A few weeks later it started to come back up in the mini pellia, the mosses and the dwarf riccia and the amanos started ignorning it or just not keeping up. I then started a new series of black outs that I have been repeating ever since. First couple were done for 3-4 days at a time, with a week of recovery time for the plants. This would beat it back, but then it would rebound within a week or so. I have now extended my blackouts to 6-7 days at a time, which is starting to have a negative effect on my plants - but I still can't beat this stuff. I don't feed the tank, and after a very long blackout I can usually only find a strand or two of it, looking white and brittle - but again within a week it is growing like mad again, and from everywhere.

    I do water changes before and after each backout. I turn the CO2 off during backouts. I do not feed the tank. I remove as much as I can manually everytime. I don't fertilze. Why will it not die? I am now considering a 10-15 day blackout period. I would prefer not to loose all of my plants or to add any chemicals that would trouble the CRS. I have tried Phyton Git with no luck on this stuff.

    It seems that I may have created a super strain of this algae and I really can't figure out how to get rid of it for good... I have read others beating it with the methods I have been repeating. What am I doing wrong?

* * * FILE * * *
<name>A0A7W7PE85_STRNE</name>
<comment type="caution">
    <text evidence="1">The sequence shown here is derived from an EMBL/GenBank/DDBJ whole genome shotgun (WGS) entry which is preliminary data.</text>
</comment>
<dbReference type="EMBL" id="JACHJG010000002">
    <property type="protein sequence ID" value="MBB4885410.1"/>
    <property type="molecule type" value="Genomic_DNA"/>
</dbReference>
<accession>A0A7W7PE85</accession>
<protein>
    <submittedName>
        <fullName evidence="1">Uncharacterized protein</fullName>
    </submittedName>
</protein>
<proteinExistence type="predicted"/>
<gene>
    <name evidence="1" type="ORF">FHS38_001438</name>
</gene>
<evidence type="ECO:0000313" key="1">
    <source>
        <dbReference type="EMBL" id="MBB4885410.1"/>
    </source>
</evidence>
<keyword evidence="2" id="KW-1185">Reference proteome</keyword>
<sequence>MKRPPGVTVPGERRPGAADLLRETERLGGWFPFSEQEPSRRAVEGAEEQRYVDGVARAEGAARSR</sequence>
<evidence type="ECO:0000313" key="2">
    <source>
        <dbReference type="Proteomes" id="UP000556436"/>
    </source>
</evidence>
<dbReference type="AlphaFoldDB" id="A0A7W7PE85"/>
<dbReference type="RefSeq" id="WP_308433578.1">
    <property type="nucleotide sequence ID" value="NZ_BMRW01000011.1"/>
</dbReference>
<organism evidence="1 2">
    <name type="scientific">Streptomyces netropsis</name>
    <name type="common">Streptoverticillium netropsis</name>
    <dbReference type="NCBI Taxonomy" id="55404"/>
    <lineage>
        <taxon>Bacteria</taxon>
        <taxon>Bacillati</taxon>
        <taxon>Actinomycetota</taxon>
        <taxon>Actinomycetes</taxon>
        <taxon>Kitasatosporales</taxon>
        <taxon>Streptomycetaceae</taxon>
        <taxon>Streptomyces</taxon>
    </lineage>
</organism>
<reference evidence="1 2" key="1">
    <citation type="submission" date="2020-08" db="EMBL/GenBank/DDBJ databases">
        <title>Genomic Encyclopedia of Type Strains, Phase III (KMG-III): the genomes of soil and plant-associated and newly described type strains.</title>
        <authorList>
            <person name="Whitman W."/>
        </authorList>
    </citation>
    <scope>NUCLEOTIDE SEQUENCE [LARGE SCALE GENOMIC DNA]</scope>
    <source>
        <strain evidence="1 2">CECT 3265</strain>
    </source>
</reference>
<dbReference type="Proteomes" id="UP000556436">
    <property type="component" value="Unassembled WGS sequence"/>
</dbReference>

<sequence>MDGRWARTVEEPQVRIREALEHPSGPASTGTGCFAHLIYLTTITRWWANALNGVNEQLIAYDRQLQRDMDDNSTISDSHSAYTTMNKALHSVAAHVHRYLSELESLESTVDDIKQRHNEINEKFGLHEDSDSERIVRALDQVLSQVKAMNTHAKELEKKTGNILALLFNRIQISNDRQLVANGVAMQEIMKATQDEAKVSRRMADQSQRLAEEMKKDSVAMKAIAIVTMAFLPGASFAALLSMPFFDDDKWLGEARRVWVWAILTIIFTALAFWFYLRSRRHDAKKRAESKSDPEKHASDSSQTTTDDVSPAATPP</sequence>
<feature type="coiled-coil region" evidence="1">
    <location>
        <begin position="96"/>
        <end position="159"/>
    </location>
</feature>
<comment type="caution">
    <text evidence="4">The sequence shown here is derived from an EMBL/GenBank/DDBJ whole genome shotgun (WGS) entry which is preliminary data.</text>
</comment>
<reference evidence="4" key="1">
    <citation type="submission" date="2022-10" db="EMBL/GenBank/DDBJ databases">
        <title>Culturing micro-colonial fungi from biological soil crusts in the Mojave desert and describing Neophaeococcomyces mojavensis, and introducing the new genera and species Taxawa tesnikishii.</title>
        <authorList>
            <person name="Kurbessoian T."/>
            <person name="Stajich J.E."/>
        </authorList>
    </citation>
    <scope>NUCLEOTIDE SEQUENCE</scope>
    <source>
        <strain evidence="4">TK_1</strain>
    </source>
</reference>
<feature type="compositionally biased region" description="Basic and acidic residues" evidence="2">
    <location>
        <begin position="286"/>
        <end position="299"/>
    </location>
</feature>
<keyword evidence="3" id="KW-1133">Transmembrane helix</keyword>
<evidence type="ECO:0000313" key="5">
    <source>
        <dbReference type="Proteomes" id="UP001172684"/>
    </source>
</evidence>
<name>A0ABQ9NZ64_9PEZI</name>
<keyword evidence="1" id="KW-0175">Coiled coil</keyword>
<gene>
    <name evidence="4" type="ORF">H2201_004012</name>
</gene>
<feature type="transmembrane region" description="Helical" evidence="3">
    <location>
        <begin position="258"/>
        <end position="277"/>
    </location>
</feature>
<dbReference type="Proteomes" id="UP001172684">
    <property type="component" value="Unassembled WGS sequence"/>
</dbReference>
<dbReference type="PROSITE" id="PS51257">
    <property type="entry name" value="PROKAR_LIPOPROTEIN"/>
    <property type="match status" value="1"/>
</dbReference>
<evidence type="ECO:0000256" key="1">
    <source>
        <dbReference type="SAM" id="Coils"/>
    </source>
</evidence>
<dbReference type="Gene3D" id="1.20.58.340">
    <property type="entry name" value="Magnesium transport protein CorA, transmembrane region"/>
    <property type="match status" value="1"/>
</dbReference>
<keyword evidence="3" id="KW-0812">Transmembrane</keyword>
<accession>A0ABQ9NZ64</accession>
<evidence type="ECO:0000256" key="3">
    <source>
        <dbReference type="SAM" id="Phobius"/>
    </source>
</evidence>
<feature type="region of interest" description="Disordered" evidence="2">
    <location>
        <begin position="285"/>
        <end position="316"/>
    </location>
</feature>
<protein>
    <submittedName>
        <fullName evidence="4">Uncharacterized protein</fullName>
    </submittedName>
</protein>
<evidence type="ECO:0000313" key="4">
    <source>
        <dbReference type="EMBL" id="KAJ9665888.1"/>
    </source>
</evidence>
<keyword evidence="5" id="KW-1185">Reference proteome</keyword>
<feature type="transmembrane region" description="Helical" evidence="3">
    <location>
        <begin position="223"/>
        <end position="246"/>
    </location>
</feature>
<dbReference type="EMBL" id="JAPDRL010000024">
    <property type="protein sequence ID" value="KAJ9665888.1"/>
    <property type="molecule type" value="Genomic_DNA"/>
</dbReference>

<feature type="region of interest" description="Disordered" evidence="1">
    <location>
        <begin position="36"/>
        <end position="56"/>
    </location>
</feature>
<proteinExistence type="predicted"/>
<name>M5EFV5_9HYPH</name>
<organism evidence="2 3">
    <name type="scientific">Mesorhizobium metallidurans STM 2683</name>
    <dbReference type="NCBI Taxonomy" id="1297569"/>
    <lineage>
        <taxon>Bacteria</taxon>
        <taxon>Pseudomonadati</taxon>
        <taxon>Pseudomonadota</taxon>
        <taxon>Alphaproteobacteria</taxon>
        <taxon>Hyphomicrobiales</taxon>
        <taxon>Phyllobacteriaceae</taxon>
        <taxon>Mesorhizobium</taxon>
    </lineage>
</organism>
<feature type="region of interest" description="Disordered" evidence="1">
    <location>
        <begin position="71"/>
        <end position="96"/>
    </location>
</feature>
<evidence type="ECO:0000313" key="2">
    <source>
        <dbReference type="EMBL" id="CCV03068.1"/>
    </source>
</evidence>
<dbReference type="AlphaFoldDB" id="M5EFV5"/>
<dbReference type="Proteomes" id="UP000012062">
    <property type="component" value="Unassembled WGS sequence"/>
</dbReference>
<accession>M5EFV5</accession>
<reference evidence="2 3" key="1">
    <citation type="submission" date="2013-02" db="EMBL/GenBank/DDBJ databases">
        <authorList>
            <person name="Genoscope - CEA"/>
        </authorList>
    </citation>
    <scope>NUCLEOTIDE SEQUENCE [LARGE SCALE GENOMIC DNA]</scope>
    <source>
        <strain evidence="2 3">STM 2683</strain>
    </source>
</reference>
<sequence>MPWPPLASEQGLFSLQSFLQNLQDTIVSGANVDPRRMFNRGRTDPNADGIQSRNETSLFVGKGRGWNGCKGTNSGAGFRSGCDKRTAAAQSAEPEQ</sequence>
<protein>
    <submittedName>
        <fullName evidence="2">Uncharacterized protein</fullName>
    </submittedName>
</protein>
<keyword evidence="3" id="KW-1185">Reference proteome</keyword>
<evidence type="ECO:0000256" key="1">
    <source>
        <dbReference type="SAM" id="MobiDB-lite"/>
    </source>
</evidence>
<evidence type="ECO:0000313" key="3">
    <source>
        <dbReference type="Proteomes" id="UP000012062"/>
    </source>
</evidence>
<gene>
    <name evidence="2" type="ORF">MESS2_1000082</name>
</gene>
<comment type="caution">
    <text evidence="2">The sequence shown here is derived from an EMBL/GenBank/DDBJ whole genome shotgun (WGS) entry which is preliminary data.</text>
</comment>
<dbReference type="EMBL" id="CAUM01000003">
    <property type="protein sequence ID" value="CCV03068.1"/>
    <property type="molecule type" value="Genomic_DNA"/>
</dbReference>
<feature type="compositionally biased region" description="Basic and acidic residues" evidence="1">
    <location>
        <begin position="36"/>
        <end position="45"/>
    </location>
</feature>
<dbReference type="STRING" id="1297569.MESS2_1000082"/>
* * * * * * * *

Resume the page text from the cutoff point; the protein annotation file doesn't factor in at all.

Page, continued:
EDIT: forgot, I also used FFF for a while, and they are very effective at eating it. Unfortunately they also try and eat the shrimp. And they never did rid me of the problem, so out they have come. The amanos also tend to crawl out of the tank, I think I am down to 10-12 now. Considering throwing another 20 in there again to beat it back - but this has not yielded a permanent solution in the past either...
     
    #1 dapellegrini, Sep 20, 2010
    Last edited by a moderator: Sep 20, 2010
  2. ibanezfrelon

    ibanezfrelon Guru Class Expert

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    Why?

    You know that you can't starve spyro without starving the plants.
    Max yield concentration for algae is maybe 0,001PPM for PO4 and 0,01PPM for NO3 so there's no use in trying to limit the algae.
    I've solved the spyro problem with good co2 and EI dosing.
     
  3. boink

    boink Junior Poster